VN: The problem for local authorities is that we’re trapped in a system of logging housing targets. I believe that a masterplan should be a shared statement of intent that is capable of being changed.
MA: When you boil it down, it’s about trust between the local authority and the developer.
VN: It’s trust and risk. You can take risks if you trust people.
CB: Transforming legacy retail schemes seems to be a rich seam of work for developers to mine.
AH: It is notable that local authorities are using their very cheap funding resources to buy back town centres from developers. Examples include Canterbury and Woking, which won a BCSC award for best refurbished scheme.
VN: Woking’s chief executive is a pioneer. He also set up a waste-to-energy plant in Woking that sells energy. Creativity is fundamental to this - we need developers who are not sitting in boxes matched with local authorities who are prepared to take some risks.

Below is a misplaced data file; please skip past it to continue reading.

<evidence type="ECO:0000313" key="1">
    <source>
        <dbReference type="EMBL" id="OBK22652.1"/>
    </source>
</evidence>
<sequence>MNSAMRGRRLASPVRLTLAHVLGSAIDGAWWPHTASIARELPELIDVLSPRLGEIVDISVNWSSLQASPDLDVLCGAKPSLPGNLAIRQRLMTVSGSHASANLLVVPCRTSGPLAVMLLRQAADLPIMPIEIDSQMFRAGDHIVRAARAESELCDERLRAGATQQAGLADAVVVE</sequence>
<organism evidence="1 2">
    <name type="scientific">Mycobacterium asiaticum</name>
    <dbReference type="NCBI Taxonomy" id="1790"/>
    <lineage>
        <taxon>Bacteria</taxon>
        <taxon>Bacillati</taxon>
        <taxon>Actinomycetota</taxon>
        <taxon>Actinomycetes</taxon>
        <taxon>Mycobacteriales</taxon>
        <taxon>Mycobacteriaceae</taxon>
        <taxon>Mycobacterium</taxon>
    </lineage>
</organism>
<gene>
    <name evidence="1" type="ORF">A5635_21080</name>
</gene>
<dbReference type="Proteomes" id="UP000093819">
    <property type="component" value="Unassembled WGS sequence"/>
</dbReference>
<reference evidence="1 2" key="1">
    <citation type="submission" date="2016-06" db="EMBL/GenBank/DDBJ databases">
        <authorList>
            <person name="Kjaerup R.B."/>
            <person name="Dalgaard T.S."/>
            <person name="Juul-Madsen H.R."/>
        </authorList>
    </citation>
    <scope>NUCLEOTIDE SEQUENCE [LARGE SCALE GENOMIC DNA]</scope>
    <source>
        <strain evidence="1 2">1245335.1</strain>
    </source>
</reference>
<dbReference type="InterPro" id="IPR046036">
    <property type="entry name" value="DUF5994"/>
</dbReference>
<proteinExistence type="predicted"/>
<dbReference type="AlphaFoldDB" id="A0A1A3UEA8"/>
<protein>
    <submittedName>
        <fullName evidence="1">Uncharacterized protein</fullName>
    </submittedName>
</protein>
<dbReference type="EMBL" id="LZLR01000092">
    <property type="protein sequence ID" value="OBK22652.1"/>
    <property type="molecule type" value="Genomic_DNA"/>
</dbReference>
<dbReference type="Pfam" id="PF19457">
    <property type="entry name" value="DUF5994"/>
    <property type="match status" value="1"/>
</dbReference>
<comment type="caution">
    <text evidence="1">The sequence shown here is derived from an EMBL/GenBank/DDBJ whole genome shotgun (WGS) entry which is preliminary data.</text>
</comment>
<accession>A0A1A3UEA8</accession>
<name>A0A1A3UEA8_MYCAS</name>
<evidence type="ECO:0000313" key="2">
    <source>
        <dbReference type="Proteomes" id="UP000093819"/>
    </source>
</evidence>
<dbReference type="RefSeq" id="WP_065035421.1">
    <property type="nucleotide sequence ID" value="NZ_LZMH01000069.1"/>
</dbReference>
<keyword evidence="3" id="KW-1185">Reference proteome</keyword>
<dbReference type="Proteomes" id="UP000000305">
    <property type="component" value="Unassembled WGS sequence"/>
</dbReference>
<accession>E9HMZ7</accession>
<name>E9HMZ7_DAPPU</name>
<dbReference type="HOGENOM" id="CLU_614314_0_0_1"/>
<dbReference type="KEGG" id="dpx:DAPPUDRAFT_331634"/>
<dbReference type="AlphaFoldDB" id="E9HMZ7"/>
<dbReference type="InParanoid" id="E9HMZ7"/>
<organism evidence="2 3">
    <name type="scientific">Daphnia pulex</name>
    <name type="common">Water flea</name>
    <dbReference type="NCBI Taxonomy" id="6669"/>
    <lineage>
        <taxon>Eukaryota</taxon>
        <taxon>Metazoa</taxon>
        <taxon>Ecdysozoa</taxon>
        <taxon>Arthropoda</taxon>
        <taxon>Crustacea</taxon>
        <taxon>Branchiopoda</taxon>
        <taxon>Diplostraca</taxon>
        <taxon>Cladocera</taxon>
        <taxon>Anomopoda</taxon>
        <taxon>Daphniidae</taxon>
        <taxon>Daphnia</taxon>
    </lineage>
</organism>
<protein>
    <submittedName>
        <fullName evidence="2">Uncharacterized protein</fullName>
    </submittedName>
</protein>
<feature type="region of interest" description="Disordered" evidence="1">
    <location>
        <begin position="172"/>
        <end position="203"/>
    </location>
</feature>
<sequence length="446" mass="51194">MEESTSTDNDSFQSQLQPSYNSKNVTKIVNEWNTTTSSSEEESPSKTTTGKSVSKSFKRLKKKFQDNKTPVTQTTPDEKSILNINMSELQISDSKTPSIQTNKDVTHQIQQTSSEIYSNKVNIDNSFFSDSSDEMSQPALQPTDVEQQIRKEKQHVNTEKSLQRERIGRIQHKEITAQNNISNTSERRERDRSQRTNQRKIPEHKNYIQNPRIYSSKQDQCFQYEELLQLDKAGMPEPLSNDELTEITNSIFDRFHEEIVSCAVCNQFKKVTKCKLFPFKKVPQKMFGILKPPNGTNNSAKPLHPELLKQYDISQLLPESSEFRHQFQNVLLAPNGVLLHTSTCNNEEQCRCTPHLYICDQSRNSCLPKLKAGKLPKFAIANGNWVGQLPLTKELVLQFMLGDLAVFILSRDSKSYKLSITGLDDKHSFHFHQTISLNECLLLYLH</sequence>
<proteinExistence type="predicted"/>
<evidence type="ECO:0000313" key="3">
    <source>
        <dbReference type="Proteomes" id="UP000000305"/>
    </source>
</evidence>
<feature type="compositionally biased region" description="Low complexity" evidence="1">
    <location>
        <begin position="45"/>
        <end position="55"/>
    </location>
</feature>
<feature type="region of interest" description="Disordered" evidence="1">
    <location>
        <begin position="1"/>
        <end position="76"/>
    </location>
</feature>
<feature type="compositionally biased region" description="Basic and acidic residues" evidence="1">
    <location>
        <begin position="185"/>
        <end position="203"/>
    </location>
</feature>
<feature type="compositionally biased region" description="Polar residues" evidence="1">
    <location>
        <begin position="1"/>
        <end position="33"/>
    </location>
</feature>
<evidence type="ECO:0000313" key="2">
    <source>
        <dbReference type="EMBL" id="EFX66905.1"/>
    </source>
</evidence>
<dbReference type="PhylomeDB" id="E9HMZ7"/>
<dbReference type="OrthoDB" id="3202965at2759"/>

AH: The first thing I think when weighing up a legacy shopping mall is ‘can we take the roof off?’ You could be in Camberley, Carlisle or Torquay and you’d never know. And so many malls close at 7pm. You can’t often then walk from one side of town to another.
AS: There are a huge range of 1970s and 1980s shopping centres that were clearly designed by men who never went shopping! It will be a 50 year project to reinvent them.
CB: And finally, what about innovation in the residential sector?
AS: Customers want to be a part of something, not behind a locked door in a flat. They crave contact, whether it’s through a gym or a café.
MA: Providing scheme intranet - a branded intranet site for a development - is becoming increasingly common, and is an idea imported from multifamily housing schemes in the US. You can log on and report problems, find community posts about events, check gym classes, and receive promotions from local restaurants.
BG: This needs to be matched with innovation in the planning system, with policy recognition that PRS (private rented sector) should have different rules for Affordable Housing as well as design requirements such as amenity provision and units off a corridor. The Affordable Housing provision needs to better reflect the economics of the PRS model, which is build and hold, and which is clearly different to the traditional ‘for sale’ model. That hasn’t yet been recognised.